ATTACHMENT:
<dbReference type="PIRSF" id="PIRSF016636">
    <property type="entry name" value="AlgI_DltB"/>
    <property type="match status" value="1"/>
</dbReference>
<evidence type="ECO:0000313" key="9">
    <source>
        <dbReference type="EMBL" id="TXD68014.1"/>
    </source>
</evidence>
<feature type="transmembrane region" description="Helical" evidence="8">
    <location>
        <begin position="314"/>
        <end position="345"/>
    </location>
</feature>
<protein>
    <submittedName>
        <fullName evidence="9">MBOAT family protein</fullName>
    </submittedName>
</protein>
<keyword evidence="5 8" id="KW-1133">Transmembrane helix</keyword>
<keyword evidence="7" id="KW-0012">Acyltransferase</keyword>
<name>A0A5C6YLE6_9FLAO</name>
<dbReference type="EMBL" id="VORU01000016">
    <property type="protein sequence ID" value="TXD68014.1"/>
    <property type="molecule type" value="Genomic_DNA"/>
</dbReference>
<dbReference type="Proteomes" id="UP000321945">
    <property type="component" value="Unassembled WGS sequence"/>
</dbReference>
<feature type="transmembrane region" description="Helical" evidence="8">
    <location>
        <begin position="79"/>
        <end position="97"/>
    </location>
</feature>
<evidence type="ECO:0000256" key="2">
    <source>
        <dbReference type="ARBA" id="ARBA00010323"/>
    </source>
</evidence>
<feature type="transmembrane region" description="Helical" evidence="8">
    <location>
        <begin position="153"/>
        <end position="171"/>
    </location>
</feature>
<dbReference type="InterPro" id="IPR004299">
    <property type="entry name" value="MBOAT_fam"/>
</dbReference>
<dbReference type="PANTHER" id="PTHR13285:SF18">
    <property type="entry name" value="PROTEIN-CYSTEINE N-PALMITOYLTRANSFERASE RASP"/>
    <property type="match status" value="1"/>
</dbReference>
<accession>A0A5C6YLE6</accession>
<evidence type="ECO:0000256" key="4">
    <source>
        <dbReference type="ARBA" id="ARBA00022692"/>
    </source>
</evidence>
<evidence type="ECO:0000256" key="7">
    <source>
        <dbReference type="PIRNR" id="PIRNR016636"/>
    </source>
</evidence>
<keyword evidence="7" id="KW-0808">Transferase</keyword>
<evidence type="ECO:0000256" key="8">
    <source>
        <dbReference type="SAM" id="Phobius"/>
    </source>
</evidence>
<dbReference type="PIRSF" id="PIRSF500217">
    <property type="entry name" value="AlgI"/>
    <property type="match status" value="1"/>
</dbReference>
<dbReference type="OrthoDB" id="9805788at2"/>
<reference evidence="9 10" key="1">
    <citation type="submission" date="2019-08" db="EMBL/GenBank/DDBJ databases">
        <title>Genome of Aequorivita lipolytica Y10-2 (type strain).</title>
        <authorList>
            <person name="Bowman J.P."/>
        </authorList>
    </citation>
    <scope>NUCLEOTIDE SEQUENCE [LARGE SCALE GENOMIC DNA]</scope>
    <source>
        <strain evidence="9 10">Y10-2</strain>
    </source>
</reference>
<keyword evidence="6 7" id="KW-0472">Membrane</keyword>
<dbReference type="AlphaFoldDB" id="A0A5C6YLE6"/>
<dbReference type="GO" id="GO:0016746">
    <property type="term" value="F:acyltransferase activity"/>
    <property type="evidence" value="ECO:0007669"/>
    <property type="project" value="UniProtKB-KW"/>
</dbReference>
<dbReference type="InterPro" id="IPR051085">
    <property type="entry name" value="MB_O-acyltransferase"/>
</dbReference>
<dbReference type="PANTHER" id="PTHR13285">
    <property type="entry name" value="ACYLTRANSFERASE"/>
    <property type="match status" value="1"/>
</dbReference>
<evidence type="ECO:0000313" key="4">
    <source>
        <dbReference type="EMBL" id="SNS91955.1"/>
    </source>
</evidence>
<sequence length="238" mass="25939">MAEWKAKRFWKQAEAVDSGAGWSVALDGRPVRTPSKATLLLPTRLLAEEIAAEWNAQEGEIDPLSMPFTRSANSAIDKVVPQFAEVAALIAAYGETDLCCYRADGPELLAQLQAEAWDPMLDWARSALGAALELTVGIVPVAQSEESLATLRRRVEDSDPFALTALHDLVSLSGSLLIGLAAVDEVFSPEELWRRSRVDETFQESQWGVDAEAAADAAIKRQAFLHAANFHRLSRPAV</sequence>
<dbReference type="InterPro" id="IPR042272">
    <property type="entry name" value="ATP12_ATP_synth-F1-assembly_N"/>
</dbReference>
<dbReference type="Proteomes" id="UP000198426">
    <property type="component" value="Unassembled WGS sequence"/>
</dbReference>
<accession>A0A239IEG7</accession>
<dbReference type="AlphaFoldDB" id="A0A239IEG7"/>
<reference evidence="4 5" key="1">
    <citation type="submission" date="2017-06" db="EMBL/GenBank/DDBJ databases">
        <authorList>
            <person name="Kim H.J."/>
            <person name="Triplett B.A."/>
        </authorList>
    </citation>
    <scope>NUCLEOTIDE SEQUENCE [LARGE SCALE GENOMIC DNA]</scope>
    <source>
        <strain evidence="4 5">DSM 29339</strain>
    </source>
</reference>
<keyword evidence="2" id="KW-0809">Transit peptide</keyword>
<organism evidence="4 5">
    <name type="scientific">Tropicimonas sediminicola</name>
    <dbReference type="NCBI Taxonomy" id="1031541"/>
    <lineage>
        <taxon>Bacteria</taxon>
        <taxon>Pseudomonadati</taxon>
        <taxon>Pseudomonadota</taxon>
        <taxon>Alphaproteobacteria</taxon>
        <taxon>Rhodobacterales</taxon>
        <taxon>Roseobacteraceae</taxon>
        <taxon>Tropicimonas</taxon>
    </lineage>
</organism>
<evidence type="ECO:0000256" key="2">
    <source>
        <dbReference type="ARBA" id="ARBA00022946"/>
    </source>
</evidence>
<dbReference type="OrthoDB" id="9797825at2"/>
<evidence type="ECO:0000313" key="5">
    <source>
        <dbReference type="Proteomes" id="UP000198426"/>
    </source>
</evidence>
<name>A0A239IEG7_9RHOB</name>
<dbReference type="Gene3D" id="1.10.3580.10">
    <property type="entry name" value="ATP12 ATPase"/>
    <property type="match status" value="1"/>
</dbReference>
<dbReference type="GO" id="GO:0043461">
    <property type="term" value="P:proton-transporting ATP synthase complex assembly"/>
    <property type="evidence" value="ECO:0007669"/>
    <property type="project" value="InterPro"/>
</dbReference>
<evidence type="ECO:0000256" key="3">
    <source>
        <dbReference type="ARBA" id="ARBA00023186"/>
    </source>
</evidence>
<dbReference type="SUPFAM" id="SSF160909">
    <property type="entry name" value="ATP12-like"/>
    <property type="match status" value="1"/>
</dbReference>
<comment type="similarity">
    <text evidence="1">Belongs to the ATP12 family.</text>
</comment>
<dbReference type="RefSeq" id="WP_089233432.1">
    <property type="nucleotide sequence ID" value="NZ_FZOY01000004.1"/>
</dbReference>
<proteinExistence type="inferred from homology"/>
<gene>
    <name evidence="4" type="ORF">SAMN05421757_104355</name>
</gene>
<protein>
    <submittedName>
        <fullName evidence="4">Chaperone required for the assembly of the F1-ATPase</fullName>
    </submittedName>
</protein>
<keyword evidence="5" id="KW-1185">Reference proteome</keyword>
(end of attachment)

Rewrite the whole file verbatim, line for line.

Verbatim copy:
<dbReference type="PIRSF" id="PIRSF016636">
    <property type="entry name" value="AlgI_DltB"/>
    <property type="match status" value="1"/>
</dbReference>
<evidence type="ECO:0000313" key="9">
    <source>
        <dbReference type="EMBL" id="TXD68014.1"/>
    </source>
</evidence>
<feature type="transmembrane region" description="Helical" evidence="8">
    <location>
        <begin position="314"/>
        <end position="345"/>
    </location>
</feature>
<protein>
    <submittedName>
        <fullName evidence="9">MBOAT family protein</fullName>
    </submittedName>
</protein>
<keyword evidence="5 8" id="KW-1133">Transmembrane helix</keyword>
<keyword evidence="7" id="KW-0012">Acyltransferase</keyword>
<name>A0A5C6YLE6_9FLAO</name>
<dbReference type="EMBL" id="VORU01000016">
    <property type="protein sequence ID" value="TXD68014.1"/>
    <property type="molecule type" value="Genomic_DNA"/>
</dbReference>
<dbReference type="Proteomes" id="UP000321945">
    <property type="component" value="Unassembled WGS sequence"/>
</dbReference>
<feature type="transmembrane region" description="Helical" evidence="8">
    <location>
        <begin position="79"/>
        <end position="97"/>
    </location>
</feature>
<evidence type="ECO:0000256" key="2">
    <source>
        <dbReference type="ARBA" id="ARBA00010323"/>
    </source>
</evidence>
<feature type="transmembrane region" description="Helical" evidence="8">
    <location>
        <begin position="153"/>
        <end position="171"/>
    </location>
</feature>
<dbReference type="InterPro" id="IPR004299">
    <property type="entry name" value="MBOAT_fam"/>
</dbReference>
<dbReference type="PANTHER" id="PTHR13285:SF18">
    <property type="entry name" value="PROTEIN-CYSTEINE N-PALMITOYLTRANSFERASE RASP"/>
    <property type="match status" value="1"/>
</dbReference>
<accession>A0A5C6YLE6</accession>
<evidence type="ECO:0000256" key="4">
    <source>
        <dbReference type="ARBA" id="ARBA00022692"/>
    </source>
</evidence>
<evidence type="ECO:0000256" key="7">
    <source>
        <dbReference type="PIRNR" id="PIRNR016636"/>
    </source>
</evidence>
<keyword evidence="7" id="KW-0808">Transferase</keyword>
<evidence type="ECO:0000256" key="8">
    <source>
        <dbReference type="SAM" id="Phobius"/>
    </source>
</evidence>
<dbReference type="PIRSF" id="PIRSF500217">
    <property type="entry name" value="AlgI"/>
    <property type="match status" value="1"/>
</dbReference>
<dbReference type="OrthoDB" id="9805788at2"/>
<reference evidence="9 10" key="1">
    <citation type="submission" date="2019-08" db="EMBL/GenBank/DDBJ databases">
        <title>Genome of Aequorivita lipolytica Y10-2 (type strain).</title>
        <authorList>
            <person name="Bowman J.P."/>
        </authorList>
    </citation>
    <scope>NUCLEOTIDE SEQUENCE [LARGE SCALE GENOMIC DNA]</scope>
    <source>
        <strain evidence="9 10">Y10-2</strain>
    </source>
</reference>
<keyword evidence="6 7" id="KW-0472">Membrane</keyword>
<dbReference type="AlphaFoldDB" id="A0A5C6YLE6"/>
<dbReference type="GO" id="GO:0016746">
    <property type="term" value="F:acyltransferase activity"/>
    <property type="evidence" value="ECO:0007669"/>
    <property type="project" value="UniProtKB-KW"/>
</dbReference>
<dbReference type="InterPro" id="IPR051085">
    <property type="entry name" value="MB_O-acyltransferase"/>
</dbReference>
<dbReference type="PANTHER" id="PTHR13285">
    <property type="entry name" value="ACYLTRANSFERASE"/>
    <property type="match status" value="1"/>
</dbReference>
<evidence type="ECO:0000313" key="4">
    <source>
        <dbReference type="EMBL" id="SNS91955.1"/>
    </source>
</evidence>
<sequence length="238" mass="25939">MAEWKAKRFWKQAEAVDSGAGWSVALDGRPVRTPSKATLLLPTRLLAEEIAAEWNAQEGEIDPLSMPFTRSANSAIDKVVPQFAEVAALIAAYGETDLCCYRADGPELLAQLQAEAWDPMLDWARSALGAALELTVGIVPVAQSEESLATLRRRVEDSDPFALTALHDLVSLSGSLLIGLAAVDEVFSPEELWRRSRVDETFQESQWGVDAEAAADAAIKRQAFLHAANFHRLSRPAV</sequence>
<dbReference type="InterPro" id="IPR042272">
    <property type="entry name" value="ATP12_ATP_synth-F1-assembly_N"/>
</dbReference>
<dbReference type="Proteomes" id="UP000198426">
    <property type="component" value="Unassembled WGS sequence"/>
</dbReference>
<accession>A0A239IEG7</accession>
<dbReference type="AlphaFoldDB" id="A0A239IEG7"/>
<reference evidence="4 5" key="1">
    <citation type="submission" date="2017-06" db="EMBL/GenBank/DDBJ databases">
        <authorList>
            <person name="Kim H.J."/>
            <person name="Triplett B.A."/>
        </authorList>
    </citation>
    <scope>NUCLEOTIDE SEQUENCE [LARGE SCALE GENOMIC DNA]</scope>
    <source>
        <strain evidence="4 5">DSM 29339</strain>
    </source>
</reference>
<keyword evidence="2" id="KW-0809">Transit peptide</keyword>
<organism evidence="4 5">
    <name type="scientific">Tropicimonas sediminicola</name>
    <dbReference type="NCBI Taxonomy" id="1031541"/>
    <lineage>
        <taxon>Bacteria</taxon>
        <taxon>Pseudomonadati</taxon>
        <taxon>Pseudomonadota</taxon>
        <taxon>Alphaproteobacteria</taxon>
        <taxon>Rhodobacterales</taxon>
        <taxon>Roseobacteraceae</taxon>
        <taxon>Tropicimonas</taxon>
    </lineage>
</organism>
<evidence type="ECO:0000256" key="2">
    <source>
        <dbReference type="ARBA" id="ARBA00022946"/>
    </source>
</evidence>
<dbReference type="OrthoDB" id="9797825at2"/>
<evidence type="ECO:0000313" key="5">
    <source>
        <dbReference type="Proteomes" id="UP000198426"/>
    </source>
</evidence>
<name>A0A239IEG7_9RHOB</name>
<dbReference type="Gene3D" id="1.10.3580.10">
    <property type="entry name" value="ATP12 ATPase"/>
    <property type="match status" value="1"/>
</dbReference>
<dbReference type="GO" id="GO:0043461">
    <property type="term" value="P:proton-transporting ATP synthase complex assembly"/>
    <property type="evidence" value="ECO:0007669"/>
    <property type="project" value="InterPro"/>
</dbReference>
<evidence type="ECO:0000256" key="3">
    <source>
        <dbReference type="ARBA" id="ARBA00023186"/>
    </source>
</evidence>
<dbReference type="SUPFAM" id="SSF160909">
    <property type="entry name" value="ATP12-like"/>
    <property type="match status" value="1"/>
</dbReference>
<comment type="similarity">
    <text evidence="1">Belongs to the ATP12 family.</text>
</comment>
<dbReference type="RefSeq" id="WP_089233432.1">
    <property type="nucleotide sequence ID" value="NZ_FZOY01000004.1"/>
</dbReference>
<proteinExistence type="inferred from homology"/>
<gene>
    <name evidence="4" type="ORF">SAMN05421757_104355</name>
</gene>
<protein>
    <submittedName>
        <fullName evidence="4">Chaperone required for the assembly of the F1-ATPase</fullName>
    </submittedName>
</protein>
<keyword evidence="5" id="KW-1185">Reference proteome</keyword>